Inconsistency in operationally defining sleep efficiency (SE) creates confusion with regard to the conceptualization and use of the construct by researchers and clinicians. The source of the inconsistency is the denominator of the widely published operational definition of SE: ratio of total sleep time (TST) to time in bed (TIB) (multiplied by 100 to yield a percentage). When taken literally, TIB includes non-sleep-related activity (e.g., reading, texting, conversing with a partner, watching television) both prior to initiating sleep and after the final awakening. However, the construct of SE refers to TST compared to the amount of time spent attempting to initially fall asleep and sleep discontinuity. Non-sleep related activities in bed do not reflect that construct. Also, time out of bed during nighttime awakenings, a manifestation of sleep discontinuity, should be included in the SE denominator. Using TIB as the denominator can also create a methodological problem when SE is an outcome measure in sleep intervention research. It is proposed that research and practice would benefit by clarifying and adopting a consistent operational definition that more accurately captures the construct of SE. An alternate denominator, duration of the sleep episode (DSE), is suggested, where DSE = sleep onset latency (SOL) + TST + time awake after initial sleep onset but before the final awakening (WASO) + time attempting to sleep after final awakening (TASAFA). The proposed formula for SE would be: SE = TST / DSE (× 100). DSE can be easily calculated using standard sleep diary entries along with one item from the Expanded Consensus Sleep Diary. Implications for insomnia research and practice are discussed.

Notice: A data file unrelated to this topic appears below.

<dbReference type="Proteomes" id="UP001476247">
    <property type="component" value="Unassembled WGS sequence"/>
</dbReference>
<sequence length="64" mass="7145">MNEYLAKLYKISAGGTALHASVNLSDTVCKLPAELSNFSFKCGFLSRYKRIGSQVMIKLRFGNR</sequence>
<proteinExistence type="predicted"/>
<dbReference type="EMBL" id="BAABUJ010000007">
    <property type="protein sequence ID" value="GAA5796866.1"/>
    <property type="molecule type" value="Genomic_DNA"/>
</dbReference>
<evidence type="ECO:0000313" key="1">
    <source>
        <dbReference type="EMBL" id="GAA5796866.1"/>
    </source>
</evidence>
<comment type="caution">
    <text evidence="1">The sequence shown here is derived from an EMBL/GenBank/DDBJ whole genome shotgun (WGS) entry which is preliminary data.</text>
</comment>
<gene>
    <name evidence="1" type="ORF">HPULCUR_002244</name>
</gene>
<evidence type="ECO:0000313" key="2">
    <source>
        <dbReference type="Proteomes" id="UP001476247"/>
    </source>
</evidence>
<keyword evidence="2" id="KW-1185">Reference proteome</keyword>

Keywords: insomnia; sleep efficiency; time in bed.
© 2015 American Academy of Sleep Medicine.